Jaco van der Merwe
Head of Motoring
3 minute read
15 Oct 2015
2:00 pm

Defining moment in Meyer’s Bok tenure

Jaco van der Merwe

The World Cup quarterfinal against Wales on Saturday could pretty much turn out to be the defining moment of Heyneke Meyer’s career as Springbok coach.

We lose, their campaign will go down in history as a complete failure. Heads are bound to roll big time and people will say the writing was on the wall during the Japan defeat, Meyer selected too many old-timers and he had a disregard for transformation. We win and it’s happy days for Meyer.

First of all, a quarterfinal win buys them another two weeks airtime at the tournament. Even if they lose the semifinal, which would be against the All Blacks if it goes according to script, they are assured of getting the sympathy vote for being beaten by the best side in the world and the defending champions, and on top of it all, they’ll still get a chance to come home with a bronze medal.

Fans will welcome them with open arms should they return with bronze gongs dangling around their necks, and most probably forgive them if they lose again and finish fourth, because they had no motivation left and what is the big deal with finishing third anyway?

It takes me back to 1999. Ask most Bok fans what is the first thing that springs to mind when they think of that World Cup campaign and you’re bound to hear: ‘’Bloody Larkham’s fluke drop goal,” or ‘’Jannie’s five beauties against England’.’ Pretty much like the Class of 2015, Nick Mallett’s charges limped into the World Cup in 1999.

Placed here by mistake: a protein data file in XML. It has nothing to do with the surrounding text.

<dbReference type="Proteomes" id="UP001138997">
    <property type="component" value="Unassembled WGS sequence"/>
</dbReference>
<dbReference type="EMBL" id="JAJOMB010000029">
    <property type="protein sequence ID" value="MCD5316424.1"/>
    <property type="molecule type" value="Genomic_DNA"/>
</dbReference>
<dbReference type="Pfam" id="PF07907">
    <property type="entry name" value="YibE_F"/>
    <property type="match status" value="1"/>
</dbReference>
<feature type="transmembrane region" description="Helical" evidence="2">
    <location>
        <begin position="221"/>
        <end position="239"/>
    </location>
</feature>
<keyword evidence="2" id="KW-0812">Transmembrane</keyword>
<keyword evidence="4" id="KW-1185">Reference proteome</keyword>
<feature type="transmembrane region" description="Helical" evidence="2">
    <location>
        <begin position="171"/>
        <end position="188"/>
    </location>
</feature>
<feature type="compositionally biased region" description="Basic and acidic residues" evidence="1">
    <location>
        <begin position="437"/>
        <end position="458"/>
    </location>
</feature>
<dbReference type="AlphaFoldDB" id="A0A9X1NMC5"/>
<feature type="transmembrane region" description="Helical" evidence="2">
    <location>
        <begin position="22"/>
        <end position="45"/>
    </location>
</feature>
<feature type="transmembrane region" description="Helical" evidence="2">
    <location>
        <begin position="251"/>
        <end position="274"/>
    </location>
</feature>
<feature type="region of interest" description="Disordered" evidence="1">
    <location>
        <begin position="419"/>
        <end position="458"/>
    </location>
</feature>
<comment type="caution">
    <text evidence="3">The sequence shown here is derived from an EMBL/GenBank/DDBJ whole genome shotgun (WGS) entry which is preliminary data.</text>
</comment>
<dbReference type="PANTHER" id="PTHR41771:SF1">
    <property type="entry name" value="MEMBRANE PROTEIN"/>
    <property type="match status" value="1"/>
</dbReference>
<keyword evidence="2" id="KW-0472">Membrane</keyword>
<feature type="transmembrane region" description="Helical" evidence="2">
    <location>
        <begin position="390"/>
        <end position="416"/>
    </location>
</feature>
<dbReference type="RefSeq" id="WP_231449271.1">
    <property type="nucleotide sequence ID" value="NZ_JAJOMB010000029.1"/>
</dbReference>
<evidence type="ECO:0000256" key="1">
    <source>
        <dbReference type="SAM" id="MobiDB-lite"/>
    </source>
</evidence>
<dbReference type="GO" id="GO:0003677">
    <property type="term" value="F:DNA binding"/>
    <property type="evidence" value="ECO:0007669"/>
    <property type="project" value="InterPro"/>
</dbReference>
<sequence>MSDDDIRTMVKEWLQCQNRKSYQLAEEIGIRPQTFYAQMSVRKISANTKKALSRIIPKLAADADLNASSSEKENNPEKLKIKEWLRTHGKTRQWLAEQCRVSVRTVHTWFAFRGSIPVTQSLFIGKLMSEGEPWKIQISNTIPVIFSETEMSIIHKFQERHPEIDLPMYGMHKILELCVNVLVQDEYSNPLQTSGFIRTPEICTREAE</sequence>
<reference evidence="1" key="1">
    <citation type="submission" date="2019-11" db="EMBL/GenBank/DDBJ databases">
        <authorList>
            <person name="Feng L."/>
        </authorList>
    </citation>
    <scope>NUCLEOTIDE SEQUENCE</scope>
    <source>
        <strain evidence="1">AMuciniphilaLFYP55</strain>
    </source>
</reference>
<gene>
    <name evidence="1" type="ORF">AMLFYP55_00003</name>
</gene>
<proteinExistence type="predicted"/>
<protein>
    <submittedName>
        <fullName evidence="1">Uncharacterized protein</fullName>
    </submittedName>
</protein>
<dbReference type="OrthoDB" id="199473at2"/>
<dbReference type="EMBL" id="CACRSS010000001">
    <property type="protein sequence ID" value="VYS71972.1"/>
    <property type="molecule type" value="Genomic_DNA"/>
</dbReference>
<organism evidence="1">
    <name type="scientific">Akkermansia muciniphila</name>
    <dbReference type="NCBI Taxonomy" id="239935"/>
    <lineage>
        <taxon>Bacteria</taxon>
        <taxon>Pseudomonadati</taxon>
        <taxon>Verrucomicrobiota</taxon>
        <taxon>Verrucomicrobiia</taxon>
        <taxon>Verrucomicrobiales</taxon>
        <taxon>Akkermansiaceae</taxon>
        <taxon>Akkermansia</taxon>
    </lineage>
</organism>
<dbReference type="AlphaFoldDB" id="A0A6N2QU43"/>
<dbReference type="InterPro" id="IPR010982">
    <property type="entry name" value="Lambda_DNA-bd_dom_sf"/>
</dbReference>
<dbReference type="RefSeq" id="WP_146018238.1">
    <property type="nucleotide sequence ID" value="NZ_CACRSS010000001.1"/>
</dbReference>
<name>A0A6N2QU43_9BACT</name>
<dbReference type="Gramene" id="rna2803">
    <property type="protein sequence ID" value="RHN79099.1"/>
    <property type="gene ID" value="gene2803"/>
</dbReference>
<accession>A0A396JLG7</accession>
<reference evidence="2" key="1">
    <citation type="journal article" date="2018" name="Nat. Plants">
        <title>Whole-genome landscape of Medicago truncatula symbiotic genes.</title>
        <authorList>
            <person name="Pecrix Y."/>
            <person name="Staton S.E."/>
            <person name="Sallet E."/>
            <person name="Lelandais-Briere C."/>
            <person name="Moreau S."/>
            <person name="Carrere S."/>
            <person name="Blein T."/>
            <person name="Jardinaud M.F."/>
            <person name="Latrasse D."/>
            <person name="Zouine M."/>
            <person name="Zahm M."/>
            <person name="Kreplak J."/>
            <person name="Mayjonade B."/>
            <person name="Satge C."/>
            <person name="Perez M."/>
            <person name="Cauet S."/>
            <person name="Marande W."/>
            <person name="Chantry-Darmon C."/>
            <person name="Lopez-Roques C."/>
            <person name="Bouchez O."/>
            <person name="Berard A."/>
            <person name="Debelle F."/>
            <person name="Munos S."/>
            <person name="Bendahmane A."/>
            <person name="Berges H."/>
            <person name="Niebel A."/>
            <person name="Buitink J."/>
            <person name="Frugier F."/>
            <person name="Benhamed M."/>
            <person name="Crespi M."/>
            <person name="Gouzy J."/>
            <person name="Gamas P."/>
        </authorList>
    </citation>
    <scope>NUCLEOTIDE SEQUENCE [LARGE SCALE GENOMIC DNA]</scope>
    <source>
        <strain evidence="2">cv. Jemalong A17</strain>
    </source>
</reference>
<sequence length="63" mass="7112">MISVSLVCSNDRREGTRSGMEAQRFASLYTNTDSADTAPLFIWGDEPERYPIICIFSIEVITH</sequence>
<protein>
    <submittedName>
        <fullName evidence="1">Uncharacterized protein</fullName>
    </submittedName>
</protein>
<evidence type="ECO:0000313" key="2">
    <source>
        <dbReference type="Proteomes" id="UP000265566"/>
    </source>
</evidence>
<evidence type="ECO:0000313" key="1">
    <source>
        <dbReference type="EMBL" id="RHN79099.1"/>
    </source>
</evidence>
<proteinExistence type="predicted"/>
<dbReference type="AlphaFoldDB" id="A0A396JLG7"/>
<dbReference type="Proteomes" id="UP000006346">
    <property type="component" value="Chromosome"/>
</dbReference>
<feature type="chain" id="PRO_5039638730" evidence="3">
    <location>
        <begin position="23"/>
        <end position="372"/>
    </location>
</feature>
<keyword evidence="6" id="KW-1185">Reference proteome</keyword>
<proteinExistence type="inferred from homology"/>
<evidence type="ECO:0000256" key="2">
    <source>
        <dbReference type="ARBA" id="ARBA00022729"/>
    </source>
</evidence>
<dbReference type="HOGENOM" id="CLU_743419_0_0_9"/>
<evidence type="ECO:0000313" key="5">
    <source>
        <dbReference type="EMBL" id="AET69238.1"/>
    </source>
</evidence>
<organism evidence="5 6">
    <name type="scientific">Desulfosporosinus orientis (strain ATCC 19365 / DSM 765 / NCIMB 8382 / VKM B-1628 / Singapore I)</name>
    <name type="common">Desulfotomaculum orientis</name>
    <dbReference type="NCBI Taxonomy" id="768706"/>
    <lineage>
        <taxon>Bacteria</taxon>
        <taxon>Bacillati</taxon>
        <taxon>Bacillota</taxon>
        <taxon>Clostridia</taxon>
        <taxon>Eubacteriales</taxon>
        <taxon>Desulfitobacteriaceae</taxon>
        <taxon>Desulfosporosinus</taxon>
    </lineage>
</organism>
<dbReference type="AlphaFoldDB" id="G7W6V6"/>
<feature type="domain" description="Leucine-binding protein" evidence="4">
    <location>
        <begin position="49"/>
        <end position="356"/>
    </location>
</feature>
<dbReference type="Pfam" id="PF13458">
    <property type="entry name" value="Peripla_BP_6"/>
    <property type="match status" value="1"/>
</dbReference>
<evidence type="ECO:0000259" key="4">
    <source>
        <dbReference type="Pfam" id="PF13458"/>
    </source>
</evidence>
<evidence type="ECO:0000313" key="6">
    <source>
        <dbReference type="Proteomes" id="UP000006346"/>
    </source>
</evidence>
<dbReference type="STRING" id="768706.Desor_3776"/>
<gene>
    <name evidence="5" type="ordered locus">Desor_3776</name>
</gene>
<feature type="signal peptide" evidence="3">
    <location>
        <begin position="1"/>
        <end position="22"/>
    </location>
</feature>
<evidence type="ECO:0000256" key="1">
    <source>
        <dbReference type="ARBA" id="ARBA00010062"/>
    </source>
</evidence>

They lost three Tri-Nations Tests on the trot before sneaking a onepoint win against the Wallabies at Newlands. That compares rather well with Meyer’s crop this year who lost all three of their Rugby Championships outings before restoring a bit of pride with an away win against Argentina. Mallett’s boys were also not great during the group stage, beating Scotland in a high scoring match before two awful displays against Spain and Uruguay.

Then it all came together when Jannie de Beer’s boot sent England packing and gave supporters a real feel-good vibe. The Boks finally gave them the belief that another title was on the cards before being ousted by the Aussies in a tense semifinal. But then for good measure, Joost van der Westhuizen led the Boks to a bronze medal win over the All Blacks, who were still in shock after their stunning loss to the rampant French. In hindsight, De Beer’s worldrecord five dropped goals against the shell-shocked English in their backyard was just an added bonus for Bok fans.

It didn’t matter how they toppled the hosts, they ensured their campaign escaped the “failure’’ basket by reaching the semis. Fast forward 16 years and nobody cares to remember how poor the Boks were leading up to that tournament or during the group stage, let alone Mallett’s controversial decision to drop longtime captain Gary Teichmann on the eve of the tournament. I

f the Boks manage to clear one more hurdle, a lot of the sideshows around the team and coach will also significantly fade over time and years from now the tournament will be reduced to a sympathetic memory and/or less desirable colour of medal, if not the Holy Grail itself. Now is probably a good time to mention the Boks are leading tthe betting market to finish third.